Lake Norman water quality update - April 9, 2018

Published Monday, April 9, 2018 2:12 am
by [email protected] (Bill Russell)

dukeLake Norman water quality update

The following statement was issued by Duke Energy to members of the Lake Norman Chamber f Commerce and concerned citizens on April 9, 2019.  For more information visit: [email protected]   

Key points 

Drinking water supplies near Lake Norman and lake water quality remain safe. Nothing has changed for those who live, work and play near Lake Norman.

The purpose of testing groundwater near ash basins is to determine which ash basins utilities should close around the nation. Duke Energy has already committed to closing all our ash basins, and work is well under way to close basins in ways that protect communities and the environment.

We continue to follow state law and federal requirements that govern coal ash management.

Background
Duke Energy has done extensive groundwater monitoring for the North Carolina coal ash law, and the testing described in recent news stories is a separate effort required under the federal coal ash rule (Coal Combustion Residuals or CCR rule).

When you combine the data we have from both state and federal programs, we have an enormous amount of information on groundwater around our coal ash basins. All of these data are factored into how we plan to safely close ash basins and what additional measures are needed to protect groundwater in the process.

What?s new?
The recent federal coal ash rule lays out a prescriptive process for monitoring groundwater. This involves first reporting baseline data, and then taking additional samples and analyzing data to determine next steps. Duke Energy completed annual groundwater monitoring reports for each of our sites and posted them to our CCR compliance website on Feb. 6. These reports transparently contain our raw, baseline data from the groundwater monitoring wells, as required by the federal rule.

The groundwater monitoring wells for the federal CCR rule are located immediately next to the basin or landfill and do not reflect groundwater conditions farther away or off plant property where neighbors are located. We continue to see no concerns for nearby drinking water wells or lake water quality.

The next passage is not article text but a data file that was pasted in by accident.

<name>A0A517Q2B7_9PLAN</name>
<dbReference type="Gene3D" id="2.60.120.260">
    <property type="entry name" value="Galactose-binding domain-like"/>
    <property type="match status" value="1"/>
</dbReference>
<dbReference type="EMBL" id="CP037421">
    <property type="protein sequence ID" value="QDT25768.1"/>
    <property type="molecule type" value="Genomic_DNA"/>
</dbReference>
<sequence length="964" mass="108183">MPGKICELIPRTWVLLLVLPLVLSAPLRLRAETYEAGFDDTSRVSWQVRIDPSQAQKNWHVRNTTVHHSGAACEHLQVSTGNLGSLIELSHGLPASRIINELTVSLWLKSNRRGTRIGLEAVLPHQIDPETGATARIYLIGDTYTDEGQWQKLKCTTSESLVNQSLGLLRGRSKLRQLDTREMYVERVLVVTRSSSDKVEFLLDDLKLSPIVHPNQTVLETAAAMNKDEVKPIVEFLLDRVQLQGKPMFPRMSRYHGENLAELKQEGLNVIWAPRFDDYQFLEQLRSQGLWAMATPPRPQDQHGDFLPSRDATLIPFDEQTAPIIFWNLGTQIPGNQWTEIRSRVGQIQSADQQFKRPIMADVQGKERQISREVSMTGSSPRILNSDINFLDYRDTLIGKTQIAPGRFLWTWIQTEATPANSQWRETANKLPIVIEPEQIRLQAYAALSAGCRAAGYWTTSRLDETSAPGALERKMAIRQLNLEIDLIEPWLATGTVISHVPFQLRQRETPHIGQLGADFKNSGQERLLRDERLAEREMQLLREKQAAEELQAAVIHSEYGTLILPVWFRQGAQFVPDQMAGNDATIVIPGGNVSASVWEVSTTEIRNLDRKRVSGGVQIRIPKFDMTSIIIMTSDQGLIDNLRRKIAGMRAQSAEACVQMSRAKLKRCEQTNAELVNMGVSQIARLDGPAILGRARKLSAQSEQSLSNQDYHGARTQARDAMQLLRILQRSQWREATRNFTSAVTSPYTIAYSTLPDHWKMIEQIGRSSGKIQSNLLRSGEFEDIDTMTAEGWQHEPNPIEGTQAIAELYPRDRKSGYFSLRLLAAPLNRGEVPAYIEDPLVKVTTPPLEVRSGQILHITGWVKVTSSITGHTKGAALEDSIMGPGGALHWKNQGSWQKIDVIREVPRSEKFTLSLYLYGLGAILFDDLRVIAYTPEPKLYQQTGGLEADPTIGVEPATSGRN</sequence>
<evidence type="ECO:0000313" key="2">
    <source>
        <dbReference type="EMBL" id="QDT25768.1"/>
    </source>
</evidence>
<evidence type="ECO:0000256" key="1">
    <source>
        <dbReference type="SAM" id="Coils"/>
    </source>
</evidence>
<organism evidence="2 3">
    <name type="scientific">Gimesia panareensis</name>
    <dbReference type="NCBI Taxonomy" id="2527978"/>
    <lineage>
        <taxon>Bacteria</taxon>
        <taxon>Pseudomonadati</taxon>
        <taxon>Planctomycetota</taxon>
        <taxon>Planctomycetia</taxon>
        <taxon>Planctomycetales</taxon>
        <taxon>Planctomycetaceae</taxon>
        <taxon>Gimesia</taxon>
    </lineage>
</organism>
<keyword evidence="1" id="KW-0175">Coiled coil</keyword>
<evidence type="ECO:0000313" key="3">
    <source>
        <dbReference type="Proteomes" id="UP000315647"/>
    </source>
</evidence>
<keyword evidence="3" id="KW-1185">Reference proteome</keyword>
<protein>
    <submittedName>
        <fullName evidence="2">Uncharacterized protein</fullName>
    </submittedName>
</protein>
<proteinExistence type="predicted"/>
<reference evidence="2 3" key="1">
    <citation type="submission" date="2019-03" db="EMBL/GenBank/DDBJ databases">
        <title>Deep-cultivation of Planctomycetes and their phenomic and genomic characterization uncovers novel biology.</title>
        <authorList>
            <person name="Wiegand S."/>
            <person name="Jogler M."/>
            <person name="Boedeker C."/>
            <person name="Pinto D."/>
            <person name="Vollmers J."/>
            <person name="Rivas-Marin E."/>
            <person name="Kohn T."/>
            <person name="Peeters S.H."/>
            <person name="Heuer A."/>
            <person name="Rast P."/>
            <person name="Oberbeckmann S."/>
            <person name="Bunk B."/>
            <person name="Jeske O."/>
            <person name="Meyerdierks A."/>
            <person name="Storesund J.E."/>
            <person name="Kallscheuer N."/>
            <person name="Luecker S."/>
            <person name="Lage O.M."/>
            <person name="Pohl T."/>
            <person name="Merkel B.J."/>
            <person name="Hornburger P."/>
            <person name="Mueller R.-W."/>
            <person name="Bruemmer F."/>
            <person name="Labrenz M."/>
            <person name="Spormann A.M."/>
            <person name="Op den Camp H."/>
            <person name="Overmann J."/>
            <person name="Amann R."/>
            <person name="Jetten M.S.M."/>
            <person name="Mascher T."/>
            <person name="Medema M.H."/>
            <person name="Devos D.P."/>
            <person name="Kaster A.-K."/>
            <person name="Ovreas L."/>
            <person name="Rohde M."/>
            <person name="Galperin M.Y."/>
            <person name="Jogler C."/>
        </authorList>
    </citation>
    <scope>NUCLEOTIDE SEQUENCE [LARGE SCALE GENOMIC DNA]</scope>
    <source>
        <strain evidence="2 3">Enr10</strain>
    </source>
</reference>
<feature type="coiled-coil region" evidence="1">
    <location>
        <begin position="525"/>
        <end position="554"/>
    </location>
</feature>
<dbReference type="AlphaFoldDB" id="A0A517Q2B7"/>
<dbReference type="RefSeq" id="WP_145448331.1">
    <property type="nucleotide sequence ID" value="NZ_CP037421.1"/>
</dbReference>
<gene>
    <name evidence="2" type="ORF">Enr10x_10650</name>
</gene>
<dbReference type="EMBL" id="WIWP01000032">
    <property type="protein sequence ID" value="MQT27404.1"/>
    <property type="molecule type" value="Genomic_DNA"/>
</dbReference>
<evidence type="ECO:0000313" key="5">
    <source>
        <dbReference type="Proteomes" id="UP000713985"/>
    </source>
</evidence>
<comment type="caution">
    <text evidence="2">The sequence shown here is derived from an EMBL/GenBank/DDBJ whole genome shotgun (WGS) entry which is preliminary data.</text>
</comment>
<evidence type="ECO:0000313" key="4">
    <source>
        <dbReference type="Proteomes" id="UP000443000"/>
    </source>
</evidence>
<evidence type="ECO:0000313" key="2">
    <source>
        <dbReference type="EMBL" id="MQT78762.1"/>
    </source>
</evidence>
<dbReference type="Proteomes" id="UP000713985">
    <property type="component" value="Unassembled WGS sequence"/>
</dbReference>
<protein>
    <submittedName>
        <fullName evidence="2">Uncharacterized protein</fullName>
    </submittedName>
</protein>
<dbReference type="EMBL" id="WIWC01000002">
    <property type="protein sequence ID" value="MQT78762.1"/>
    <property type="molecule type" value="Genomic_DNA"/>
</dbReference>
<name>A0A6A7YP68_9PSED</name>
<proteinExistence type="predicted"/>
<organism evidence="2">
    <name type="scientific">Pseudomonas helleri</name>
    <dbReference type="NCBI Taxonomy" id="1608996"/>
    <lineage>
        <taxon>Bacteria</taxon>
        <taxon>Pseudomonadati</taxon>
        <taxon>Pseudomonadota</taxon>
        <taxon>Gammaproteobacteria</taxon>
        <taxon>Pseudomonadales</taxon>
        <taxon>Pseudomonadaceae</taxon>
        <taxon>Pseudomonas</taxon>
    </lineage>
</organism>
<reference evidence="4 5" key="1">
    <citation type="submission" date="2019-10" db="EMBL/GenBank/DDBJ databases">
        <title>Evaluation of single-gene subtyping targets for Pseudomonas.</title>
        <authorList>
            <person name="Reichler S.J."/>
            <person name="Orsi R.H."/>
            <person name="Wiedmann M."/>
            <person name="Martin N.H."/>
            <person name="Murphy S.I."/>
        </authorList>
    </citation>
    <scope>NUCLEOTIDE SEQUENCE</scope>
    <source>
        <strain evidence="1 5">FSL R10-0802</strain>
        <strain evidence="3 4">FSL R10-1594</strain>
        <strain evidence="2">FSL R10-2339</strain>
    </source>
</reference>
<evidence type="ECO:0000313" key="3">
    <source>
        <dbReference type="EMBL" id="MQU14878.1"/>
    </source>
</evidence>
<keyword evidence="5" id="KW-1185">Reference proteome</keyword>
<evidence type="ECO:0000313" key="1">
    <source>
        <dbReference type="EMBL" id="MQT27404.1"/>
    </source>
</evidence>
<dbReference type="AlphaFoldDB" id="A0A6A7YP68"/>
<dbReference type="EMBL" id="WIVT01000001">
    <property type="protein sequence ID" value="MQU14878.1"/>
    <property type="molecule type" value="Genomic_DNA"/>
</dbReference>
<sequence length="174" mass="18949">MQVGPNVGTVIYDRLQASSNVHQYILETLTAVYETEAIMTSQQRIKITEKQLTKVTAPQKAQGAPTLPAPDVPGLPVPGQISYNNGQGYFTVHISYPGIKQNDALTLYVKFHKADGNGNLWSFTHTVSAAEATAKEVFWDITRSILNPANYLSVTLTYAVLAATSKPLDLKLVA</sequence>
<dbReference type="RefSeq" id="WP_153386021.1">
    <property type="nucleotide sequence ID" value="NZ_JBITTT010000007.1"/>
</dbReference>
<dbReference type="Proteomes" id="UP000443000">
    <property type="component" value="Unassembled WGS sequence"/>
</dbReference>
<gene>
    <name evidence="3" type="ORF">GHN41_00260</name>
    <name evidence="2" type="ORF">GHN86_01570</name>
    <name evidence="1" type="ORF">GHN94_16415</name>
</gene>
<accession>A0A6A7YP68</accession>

It?s important to remember that the trace elements you find in coal and coal ash also occur naturally in rocks and soils. Our next step in this process is to determine how much is naturally occurring at each plant site and if ash basins contribute additional elements. We expect that work to conclude in late summer.

Keep in mind that the amounts of substances in groundwater are generally very small. Most elements are measured in parts per billion, which is equivalent to one second in 32 years or one penny in $10 million.

Bottom line 

The primary purpose of the federal groundwater monitoring program is to inform whether a utility needs to close ash basins; however, Duke Energy has already committed to doing that and is well down the path of closing basins and preparing to close others.

While all this additional groundwater data is useful to gather, we are not waiting for this analysis to plan for basin closures. We have already committed to closing ash basins in ways that protect the environment and communities. We have closure activities underway at many sites or projects in process to prepare for the closure process.

Radium
The U.S. Geologic Survey notes: "?Radioactive elements in coal and fly ash should not be sources of alarm. The vast majority of coal and the majority of fly ash are not significantly enriched in radioactive elements, or in associated radioactivity, compared to common soils or rocks."
In the Carolinas, geology often includes granite and other rock formations that include uranium, and uranium degrades as radium.

At Marshall Steam Station, for example, of the 350 samples we?ve taken on plant property for the federal rule so far, about 30 groundwater samples showed elevated radium levels.

We do not detect elevated radium in ash pore water or in many shallow wells. This may mean site geochemistry is more of a driver than the ash itself. Routine sampling of permitted outfalls for permit renewals shows no elevated radium levels. This demonstrates nearby lakes are well protected.

Additional resources
Public water supplies monitor for radium and many other parameters in their treated drinking water. Those with questions related to their public drinking water or community well quality may wish to contact their water supplier for more details.

Duke Energy reports its data to state regulators at the N.C. Department of Environmental Quality. Those with questions related to Marshall Steam Station may wish to contact the NCDEQ Mooresville Regional Office for details on coal ash and water quality.

USGS fact sheet FS-163-97, Radioactive Elements in Coal and Fly Ash: https://pubs.usgs.gov/fs/1997/fs163-97/FS-163-97.html

N.C. Division of Water Resources, Susceptibility to elevated radon in groundwater map: https://files.nc.gov/ncdeq/Energy%20Mineral%20and%20Land%20Resources/Geological%2 0Survey/Photos_Images_Geologic/geology_matters/Radon%20in%20Groundwater%20in% 20NC%20-%20Draft%20map.pdf

N.C. Department of Health and Human Services, Radiation Protection Section, Radon map in NC: http://www.ncradon.org/ncradon/#

Duke University, Naturally occurring contaminants in North Carolina: https://dukewater.cee.duke.edu/Radium